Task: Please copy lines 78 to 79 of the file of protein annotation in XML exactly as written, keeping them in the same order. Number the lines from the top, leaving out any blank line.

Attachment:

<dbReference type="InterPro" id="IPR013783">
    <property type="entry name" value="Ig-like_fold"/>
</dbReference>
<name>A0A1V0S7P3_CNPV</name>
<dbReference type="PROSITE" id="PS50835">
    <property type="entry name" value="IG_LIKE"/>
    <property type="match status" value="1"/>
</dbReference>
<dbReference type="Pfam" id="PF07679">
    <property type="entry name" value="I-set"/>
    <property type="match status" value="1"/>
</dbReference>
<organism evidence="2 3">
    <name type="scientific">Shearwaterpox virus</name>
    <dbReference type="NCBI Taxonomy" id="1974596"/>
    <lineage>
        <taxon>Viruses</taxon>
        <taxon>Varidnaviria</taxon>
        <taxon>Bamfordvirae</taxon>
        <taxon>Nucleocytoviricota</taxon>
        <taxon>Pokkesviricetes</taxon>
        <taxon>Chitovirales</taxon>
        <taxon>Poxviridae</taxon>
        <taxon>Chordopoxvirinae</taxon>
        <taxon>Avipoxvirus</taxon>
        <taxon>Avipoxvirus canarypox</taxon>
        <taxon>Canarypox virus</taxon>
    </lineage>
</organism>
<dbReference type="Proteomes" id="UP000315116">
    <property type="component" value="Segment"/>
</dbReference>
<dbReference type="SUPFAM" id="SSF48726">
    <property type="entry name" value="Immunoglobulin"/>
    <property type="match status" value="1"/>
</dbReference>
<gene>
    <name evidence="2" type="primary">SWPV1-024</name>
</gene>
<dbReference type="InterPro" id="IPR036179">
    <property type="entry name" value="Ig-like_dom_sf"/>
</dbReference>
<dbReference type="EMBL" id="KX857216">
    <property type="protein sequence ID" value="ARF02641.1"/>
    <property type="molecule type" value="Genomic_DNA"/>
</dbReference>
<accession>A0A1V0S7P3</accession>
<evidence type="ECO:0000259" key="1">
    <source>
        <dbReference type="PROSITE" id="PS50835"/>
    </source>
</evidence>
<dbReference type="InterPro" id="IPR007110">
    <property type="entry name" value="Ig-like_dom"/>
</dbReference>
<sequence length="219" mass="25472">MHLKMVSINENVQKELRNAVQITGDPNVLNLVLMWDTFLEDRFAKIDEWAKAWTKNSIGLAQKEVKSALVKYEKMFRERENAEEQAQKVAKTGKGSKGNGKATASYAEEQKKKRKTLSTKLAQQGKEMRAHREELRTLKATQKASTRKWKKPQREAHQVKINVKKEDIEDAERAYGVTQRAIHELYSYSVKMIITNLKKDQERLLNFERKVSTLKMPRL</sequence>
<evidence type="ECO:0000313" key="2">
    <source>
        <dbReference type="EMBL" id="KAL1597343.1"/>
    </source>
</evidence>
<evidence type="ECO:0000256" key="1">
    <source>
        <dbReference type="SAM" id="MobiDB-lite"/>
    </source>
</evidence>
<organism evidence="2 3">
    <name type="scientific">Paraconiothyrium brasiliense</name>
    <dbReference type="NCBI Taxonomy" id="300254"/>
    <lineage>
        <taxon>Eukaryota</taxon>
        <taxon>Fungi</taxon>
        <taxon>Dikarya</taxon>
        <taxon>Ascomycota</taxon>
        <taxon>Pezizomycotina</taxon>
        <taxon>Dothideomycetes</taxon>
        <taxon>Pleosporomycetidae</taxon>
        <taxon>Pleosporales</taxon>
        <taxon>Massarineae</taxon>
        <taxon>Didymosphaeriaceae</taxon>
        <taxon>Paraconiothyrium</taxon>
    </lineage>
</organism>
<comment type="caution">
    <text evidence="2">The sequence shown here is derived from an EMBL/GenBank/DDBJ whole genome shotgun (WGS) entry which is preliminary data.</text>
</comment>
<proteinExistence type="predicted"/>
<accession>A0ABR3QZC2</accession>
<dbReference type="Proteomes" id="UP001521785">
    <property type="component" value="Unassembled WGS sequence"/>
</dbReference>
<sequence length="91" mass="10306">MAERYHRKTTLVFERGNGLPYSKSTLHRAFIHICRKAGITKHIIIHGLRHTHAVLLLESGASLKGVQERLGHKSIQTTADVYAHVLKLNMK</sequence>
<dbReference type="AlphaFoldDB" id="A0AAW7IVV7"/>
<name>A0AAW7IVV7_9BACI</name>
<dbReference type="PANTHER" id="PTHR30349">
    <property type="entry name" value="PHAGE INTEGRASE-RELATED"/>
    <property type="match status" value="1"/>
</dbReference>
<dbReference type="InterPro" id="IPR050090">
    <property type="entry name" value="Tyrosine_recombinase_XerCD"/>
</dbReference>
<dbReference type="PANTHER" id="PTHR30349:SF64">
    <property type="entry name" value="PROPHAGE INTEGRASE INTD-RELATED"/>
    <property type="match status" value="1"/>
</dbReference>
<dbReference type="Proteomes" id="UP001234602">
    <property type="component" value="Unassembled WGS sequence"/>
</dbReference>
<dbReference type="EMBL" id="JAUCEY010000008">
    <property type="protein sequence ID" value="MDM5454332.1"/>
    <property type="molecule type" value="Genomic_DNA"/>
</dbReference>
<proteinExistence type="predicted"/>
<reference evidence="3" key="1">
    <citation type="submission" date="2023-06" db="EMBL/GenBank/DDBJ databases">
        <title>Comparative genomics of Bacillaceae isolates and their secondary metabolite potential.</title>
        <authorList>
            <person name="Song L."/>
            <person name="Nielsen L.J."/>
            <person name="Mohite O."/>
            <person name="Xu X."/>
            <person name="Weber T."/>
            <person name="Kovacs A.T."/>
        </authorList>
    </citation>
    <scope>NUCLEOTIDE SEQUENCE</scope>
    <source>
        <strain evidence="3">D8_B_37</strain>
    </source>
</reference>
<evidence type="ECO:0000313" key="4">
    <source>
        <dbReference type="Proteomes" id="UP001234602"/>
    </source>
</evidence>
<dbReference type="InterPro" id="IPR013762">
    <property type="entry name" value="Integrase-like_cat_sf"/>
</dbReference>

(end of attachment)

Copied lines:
        <taxon>Pleosporales</taxon>
        <taxon>Massarineae</taxon>